Drug interaction is a well-known clinical issue. With the growing number of newly discovered diseases (in the last 50 years), the simultaneous elongation of life expectancy and the detection capacity of new medical technologies has increased the number of prescribed therapies, and this problem should not be undervalued. Besides, if we consider drug interaction as the interaction between pharmacological substances and herbal products or plant extracts (for example, self-prescribed natural products), one could argue that only the tip of the iceberg is emerging, although a huge hidden problem exists. In a larger perspective, it has been estimated that more than 80% of people in Africa and Asia and 60–70% of the American population are using herbal medicines, together with an increasing number in developed countries [2]. Moreover, the amount of related business is increasing day after day. According to the 2007 National Health Interview Survey (NHIS), US adults spent $33.9 billion out of pocket on CAM (in the previous year), and this amount was equivalent to 1.5% of total US health care expenditure and 11.2% of out-of-pocket spending in 2007 [34]. Therefore, the use of plant extracts or natural compounds across the entire world seems to be expected to increase in the next few years and, consequently, the risk of natural products–drug interaction remains challenging.
A critical approach to herbal–drug interactions, adverse effects, and clinical efficacy should be always borne in mind when recommending or taking botanical products, with special attention on serious adverse events [35]. Sometimes, professionals forget that a substance being natural does not mean that it is automatically harmless or innocuous (as many non-professionals believe). Another point to consider is the high variability in plant–drug interactions, due to the distinct methods of preparation or natural product extraction techniques, which are often not standardized and in some countries are not under appropriate regulatory controls.
Marked plant–drug interactions are derived from physiological and pathological individual differences, such as inter-individual variances in drug metabolism, age, gender and the presence of co-morbidities in elderly patients [36]. It is worth mentioning that it is not easy to discern when a patient uses a conventional drug together with a plant-derived compound. Only through a patient interview is some necessary information accessible, as reported by different works [37,38].

5.2. Most Common Examples of Detrimental Interactions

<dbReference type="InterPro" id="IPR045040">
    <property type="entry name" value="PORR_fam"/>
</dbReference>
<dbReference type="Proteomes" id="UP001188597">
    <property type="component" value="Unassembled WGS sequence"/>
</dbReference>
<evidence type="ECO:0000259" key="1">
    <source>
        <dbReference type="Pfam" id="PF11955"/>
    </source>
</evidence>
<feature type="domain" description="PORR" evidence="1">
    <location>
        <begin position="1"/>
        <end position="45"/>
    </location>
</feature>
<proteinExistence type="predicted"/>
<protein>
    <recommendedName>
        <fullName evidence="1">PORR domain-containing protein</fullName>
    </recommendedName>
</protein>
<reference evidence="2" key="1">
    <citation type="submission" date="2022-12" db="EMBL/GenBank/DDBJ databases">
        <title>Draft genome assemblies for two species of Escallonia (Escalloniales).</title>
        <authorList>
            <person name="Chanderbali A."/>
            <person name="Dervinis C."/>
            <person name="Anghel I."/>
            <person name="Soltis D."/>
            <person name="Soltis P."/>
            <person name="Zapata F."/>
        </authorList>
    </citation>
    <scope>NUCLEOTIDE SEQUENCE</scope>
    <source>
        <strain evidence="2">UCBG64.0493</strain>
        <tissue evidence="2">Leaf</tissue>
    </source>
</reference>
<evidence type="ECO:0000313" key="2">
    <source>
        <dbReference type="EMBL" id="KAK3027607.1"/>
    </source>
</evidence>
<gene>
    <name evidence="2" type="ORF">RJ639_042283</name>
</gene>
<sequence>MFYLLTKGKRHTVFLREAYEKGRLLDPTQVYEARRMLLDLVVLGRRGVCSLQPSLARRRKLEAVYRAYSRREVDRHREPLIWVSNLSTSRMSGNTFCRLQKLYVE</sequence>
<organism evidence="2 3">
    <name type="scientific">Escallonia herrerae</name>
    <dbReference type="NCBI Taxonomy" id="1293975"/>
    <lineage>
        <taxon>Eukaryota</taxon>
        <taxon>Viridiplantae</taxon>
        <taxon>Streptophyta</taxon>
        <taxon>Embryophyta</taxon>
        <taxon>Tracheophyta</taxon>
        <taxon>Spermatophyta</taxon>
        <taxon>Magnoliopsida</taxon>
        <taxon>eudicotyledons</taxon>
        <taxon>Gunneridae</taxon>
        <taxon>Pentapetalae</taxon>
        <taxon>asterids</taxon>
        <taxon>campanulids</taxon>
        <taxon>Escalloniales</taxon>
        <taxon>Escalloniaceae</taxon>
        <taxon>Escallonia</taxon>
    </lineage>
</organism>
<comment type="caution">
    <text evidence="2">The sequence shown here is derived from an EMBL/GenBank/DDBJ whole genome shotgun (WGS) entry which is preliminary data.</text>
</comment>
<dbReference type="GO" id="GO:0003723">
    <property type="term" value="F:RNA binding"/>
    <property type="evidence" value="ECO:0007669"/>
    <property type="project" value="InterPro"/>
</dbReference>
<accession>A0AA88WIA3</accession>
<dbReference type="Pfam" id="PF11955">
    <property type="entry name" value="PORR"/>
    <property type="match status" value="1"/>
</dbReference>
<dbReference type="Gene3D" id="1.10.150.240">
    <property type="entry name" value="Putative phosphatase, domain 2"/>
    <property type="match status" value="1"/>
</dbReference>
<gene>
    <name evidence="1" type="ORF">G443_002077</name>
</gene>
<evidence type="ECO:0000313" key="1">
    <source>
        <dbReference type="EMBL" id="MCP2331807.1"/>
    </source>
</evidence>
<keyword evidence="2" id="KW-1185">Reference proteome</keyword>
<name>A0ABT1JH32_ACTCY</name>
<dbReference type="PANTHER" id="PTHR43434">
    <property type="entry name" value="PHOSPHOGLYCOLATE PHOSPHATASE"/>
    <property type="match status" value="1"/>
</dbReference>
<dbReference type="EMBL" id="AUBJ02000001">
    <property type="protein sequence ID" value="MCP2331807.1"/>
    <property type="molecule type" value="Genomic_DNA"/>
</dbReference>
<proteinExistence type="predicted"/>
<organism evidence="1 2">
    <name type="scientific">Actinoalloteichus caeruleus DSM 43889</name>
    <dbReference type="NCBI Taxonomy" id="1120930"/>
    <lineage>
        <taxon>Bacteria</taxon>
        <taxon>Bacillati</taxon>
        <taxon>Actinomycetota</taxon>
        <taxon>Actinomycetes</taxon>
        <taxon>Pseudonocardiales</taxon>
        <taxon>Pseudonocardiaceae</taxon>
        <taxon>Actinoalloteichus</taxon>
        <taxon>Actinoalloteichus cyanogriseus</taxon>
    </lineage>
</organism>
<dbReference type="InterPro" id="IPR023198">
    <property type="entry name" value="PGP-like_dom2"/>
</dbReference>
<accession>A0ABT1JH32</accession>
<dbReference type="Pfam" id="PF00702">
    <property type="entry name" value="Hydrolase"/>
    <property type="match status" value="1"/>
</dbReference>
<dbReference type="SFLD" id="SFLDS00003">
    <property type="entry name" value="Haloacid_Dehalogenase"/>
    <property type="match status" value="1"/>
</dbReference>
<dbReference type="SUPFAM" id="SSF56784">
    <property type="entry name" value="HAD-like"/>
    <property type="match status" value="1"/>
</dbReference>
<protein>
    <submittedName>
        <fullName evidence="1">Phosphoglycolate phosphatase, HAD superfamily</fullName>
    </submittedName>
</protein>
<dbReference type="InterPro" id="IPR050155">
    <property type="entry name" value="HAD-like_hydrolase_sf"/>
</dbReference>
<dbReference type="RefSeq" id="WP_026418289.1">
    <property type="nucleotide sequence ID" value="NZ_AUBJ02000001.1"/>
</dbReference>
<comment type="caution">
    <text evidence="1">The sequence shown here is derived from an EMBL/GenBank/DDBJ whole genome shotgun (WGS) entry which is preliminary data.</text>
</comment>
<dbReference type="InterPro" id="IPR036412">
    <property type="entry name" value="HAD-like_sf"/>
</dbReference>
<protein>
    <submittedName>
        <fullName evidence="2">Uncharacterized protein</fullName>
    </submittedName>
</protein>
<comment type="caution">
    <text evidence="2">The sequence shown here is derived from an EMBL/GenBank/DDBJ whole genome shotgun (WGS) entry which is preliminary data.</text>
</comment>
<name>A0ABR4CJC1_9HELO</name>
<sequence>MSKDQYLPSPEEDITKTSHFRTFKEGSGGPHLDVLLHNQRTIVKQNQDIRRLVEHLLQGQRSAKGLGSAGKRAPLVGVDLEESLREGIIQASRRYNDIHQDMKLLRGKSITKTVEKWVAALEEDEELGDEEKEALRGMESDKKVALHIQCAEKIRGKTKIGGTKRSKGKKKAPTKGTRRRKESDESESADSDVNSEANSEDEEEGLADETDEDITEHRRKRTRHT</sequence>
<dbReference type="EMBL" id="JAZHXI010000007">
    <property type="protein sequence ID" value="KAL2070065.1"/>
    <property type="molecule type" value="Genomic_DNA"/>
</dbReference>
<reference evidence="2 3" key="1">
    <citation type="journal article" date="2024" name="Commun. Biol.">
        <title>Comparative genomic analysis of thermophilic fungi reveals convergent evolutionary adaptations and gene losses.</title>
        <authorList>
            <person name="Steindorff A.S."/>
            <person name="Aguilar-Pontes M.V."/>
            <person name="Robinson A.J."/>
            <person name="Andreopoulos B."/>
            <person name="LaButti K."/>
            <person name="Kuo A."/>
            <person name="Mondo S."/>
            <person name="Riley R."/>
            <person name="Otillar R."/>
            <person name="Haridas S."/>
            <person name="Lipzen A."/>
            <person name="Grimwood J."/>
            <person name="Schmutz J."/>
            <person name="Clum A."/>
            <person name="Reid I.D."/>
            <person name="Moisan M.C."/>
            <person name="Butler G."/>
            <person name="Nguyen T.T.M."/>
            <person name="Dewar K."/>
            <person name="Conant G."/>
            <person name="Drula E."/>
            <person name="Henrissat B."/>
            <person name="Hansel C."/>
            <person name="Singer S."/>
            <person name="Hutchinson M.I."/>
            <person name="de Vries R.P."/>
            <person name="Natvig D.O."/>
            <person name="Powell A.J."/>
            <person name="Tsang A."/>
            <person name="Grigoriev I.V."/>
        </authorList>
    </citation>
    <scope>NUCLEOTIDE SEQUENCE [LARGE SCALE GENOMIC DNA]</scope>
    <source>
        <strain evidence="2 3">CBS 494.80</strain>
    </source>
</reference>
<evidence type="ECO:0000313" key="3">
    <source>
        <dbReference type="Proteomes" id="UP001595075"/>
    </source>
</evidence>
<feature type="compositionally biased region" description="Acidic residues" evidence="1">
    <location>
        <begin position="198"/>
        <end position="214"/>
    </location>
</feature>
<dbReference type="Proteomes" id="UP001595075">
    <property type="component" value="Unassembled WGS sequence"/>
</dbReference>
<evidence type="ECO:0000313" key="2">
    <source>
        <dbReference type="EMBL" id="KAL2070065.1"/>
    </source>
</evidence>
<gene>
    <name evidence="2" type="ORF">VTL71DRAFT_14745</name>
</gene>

The vast majority of natural products and drugs are administered orally, which is a comfortable and easy way to administer a substance. The efficacy of compounds relies on oral bioavailability, which in turn depends on formulation design, biochemical properties, and gastrointestinal system pathophysiology [39]. In this context, the preclinical model Caco-2 cells have been investigated in plant–drug interactions, considering drug bioavailability [40]. Caco-2 cells can predict the probable gastrointestinal permeability of drugs. Indeed, they express cytochrome P450 enzymes and transporters typical of human small intestine enterocytes. For these reasons, Caco-2 cells represent a good screening tool in plant–drug interactions, where they are becoming more attractive [41]. Furthermore, an interesting attempt has been made regarding their ability to inhibit the membrane solute carrier (SLC) family, that together with ATP-binding cassette (ABC) transporters makes up the plasma membrane transporters [42]. The medicinal plant Salvia miltiorrhiza L., which consists of lithospermic acid (LSA), rosmarinic acid (RMA), salvianolic acid A (SAA), salvianolic acid B (SAB), and tanshinol (TSL), components of the herbal medicine Danshen, has been assessed regarding the function of different organic anion transporters (OATs) that belong to SLC transporters. The authors demonstrated a strong interaction potential for RMA and TSL, where both act on hOAT1 and hOAT3: in addition the authors showed that LSA could act on hOAT3 [43]. Similar results were obtained in a recent work, in which the organic anion transporting polypeptides (OATP) family was investigated (OATP derives from the SLC family and may transport organic anions through the plasma membrane). The researchers found that the flavonoids apigenin, kaempferol, and quercetin may inhibit OATP1A2 and OATP2B1-mediated drug uptake (i.e., atorvastatin and fexofenadine) in HEK293 cells [44], and as flavonoids may reach high concentrations in the gastrointestinal tract, a real plant–drug interaction may exist.